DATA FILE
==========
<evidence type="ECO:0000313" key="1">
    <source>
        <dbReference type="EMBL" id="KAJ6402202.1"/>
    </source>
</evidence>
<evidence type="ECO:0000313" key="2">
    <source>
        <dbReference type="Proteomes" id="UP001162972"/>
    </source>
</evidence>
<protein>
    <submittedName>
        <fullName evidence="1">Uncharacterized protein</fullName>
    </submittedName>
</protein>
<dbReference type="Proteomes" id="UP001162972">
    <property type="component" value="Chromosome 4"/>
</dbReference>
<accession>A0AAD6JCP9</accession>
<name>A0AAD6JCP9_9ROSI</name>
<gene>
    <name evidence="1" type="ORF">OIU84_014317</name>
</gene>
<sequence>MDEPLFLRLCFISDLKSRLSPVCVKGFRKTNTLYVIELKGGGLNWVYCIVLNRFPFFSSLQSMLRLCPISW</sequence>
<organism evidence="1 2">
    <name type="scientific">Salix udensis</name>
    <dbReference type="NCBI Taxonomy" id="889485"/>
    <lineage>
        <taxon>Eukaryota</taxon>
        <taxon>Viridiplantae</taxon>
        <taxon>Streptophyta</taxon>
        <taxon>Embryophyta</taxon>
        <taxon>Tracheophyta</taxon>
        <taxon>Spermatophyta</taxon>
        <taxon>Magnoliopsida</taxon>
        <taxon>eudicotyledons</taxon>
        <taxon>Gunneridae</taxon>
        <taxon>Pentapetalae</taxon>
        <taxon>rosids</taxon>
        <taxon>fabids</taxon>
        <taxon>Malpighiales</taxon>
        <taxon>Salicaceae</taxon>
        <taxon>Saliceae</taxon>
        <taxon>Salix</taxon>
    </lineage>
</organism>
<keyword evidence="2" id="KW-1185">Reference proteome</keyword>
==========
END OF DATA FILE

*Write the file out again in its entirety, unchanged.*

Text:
<evidence type="ECO:0000313" key="1">
    <source>
        <dbReference type="EMBL" id="KAJ6402202.1"/>
    </source>
</evidence>
<evidence type="ECO:0000313" key="2">
    <source>
        <dbReference type="Proteomes" id="UP001162972"/>
    </source>
</evidence>
<protein>
    <submittedName>
        <fullName evidence="1">Uncharacterized protein</fullName>
    </submittedName>
</protein>
<dbReference type="Proteomes" id="UP001162972">
    <property type="component" value="Chromosome 4"/>
</dbReference>
<accession>A0AAD6JCP9</accession>
<name>A0AAD6JCP9_9ROSI</name>
<gene>
    <name evidence="1" type="ORF">OIU84_014317</name>
</gene>
<sequence>MDEPLFLRLCFISDLKSRLSPVCVKGFRKTNTLYVIELKGGGLNWVYCIVLNRFPFFSSLQSMLRLCPISW</sequence>
<organism evidence="1 2">
    <name type="scientific">Salix udensis</name>
    <dbReference type="NCBI Taxonomy" id="889485"/>
    <lineage>
        <taxon>Eukaryota</taxon>
        <taxon>Viridiplantae</taxon>
        <taxon>Streptophyta</taxon>
        <taxon>Embryophyta</taxon>
        <taxon>Tracheophyta</taxon>
        <taxon>Spermatophyta</taxon>
        <taxon>Magnoliopsida</taxon>
        <taxon>eudicotyledons</taxon>
        <taxon>Gunneridae</taxon>
        <taxon>Pentapetalae</taxon>
        <taxon>rosids</taxon>
        <taxon>fabids</taxon>
        <taxon>Malpighiales</taxon>
        <taxon>Salicaceae</taxon>
        <taxon>Saliceae</taxon>
        <taxon>Salix</taxon>
    </lineage>
</organism>
<keyword evidence="2" id="KW-1185">Reference proteome</keyword>